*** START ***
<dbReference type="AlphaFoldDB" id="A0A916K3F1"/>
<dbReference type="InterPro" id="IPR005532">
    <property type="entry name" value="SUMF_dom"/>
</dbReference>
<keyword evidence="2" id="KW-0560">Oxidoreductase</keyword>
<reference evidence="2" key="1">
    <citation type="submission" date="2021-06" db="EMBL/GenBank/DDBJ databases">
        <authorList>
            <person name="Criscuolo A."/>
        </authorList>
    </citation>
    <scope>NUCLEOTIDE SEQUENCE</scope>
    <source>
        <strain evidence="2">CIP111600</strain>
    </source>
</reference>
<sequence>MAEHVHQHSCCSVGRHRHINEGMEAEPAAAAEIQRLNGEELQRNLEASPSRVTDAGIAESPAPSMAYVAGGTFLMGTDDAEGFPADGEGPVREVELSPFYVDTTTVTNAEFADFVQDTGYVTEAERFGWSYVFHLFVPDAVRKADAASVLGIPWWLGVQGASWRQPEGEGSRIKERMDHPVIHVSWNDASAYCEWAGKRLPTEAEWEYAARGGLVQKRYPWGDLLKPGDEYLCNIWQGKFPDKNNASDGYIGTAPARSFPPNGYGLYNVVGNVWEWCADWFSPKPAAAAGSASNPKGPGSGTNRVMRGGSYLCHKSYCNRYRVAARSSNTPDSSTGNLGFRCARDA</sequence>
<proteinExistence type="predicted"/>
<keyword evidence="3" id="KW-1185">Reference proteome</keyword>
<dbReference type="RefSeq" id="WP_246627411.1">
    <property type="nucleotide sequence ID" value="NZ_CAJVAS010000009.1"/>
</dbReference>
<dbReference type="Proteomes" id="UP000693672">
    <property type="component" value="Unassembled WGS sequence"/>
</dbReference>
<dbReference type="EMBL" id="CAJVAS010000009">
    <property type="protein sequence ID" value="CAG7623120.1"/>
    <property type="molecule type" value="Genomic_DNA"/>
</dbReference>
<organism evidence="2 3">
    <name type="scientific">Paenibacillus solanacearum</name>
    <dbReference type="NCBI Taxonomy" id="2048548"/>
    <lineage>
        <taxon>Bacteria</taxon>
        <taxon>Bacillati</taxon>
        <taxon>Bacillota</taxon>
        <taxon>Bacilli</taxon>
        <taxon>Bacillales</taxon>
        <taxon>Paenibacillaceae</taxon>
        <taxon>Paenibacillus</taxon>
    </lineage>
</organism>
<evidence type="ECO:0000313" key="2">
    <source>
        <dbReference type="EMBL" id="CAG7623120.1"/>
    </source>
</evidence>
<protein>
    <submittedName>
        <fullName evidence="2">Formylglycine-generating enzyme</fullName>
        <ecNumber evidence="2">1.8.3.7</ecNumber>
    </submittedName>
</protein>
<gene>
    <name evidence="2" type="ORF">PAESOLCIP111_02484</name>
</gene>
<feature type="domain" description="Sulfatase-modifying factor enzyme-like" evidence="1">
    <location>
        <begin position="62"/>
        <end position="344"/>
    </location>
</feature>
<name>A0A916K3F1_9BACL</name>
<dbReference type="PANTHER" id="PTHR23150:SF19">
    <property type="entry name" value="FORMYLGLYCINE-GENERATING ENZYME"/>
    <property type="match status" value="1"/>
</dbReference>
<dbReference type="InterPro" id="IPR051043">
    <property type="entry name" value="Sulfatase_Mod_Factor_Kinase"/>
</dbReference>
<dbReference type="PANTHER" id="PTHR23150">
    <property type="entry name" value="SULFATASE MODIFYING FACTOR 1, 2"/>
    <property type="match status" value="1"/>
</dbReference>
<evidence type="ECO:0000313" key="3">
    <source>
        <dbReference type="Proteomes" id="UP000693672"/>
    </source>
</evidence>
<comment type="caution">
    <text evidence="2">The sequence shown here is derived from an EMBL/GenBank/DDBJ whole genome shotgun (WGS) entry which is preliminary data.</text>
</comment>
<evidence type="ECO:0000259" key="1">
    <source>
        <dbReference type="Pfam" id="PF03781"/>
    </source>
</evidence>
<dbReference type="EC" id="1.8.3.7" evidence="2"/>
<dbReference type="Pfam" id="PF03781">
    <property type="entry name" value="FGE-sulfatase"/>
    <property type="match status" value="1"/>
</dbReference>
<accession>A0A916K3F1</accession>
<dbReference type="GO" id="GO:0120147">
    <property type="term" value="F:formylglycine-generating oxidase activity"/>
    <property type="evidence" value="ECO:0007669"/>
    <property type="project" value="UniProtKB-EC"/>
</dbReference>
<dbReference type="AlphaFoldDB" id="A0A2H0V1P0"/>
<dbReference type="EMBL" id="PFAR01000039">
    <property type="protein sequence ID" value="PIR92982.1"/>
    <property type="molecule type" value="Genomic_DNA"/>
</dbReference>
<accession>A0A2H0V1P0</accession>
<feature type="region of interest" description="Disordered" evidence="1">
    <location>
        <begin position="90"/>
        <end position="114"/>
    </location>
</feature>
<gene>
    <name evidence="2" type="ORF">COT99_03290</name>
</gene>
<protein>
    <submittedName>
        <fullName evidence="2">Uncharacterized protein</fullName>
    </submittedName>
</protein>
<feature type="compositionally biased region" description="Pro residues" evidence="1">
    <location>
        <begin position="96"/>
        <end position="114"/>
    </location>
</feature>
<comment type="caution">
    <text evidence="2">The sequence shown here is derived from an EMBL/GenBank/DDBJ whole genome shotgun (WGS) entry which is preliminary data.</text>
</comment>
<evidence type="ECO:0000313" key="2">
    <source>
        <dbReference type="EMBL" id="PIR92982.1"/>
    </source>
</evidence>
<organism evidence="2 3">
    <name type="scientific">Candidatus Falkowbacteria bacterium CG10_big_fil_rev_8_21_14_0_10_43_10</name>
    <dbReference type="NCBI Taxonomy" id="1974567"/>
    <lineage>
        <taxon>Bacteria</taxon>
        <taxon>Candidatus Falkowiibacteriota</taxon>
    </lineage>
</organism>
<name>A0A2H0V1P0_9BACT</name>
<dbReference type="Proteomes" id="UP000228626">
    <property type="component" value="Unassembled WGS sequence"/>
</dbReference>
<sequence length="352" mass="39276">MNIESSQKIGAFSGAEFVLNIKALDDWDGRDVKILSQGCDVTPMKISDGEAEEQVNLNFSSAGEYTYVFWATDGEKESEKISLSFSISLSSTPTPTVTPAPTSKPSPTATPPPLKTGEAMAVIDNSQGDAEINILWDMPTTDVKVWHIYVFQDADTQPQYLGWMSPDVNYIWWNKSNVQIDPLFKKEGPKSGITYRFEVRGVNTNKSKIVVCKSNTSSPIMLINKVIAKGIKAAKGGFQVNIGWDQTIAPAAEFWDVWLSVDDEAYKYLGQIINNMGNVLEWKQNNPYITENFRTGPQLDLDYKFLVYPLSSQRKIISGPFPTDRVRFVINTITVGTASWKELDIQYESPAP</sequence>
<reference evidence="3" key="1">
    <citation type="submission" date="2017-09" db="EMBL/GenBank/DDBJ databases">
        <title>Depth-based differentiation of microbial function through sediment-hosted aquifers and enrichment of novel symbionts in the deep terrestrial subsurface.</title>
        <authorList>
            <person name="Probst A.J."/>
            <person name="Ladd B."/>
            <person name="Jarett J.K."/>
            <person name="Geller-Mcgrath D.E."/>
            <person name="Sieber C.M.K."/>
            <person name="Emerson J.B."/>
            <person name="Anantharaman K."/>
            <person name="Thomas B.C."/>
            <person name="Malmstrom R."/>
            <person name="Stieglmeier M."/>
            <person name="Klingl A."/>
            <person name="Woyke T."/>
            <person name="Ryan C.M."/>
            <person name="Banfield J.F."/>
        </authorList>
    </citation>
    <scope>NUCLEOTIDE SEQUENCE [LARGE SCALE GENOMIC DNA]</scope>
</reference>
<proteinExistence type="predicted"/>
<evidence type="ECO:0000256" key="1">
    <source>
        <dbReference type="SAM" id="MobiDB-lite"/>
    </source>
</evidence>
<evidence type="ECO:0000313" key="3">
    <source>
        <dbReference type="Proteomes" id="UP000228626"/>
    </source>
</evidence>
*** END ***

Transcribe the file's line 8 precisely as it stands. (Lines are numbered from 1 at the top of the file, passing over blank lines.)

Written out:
        <authorList>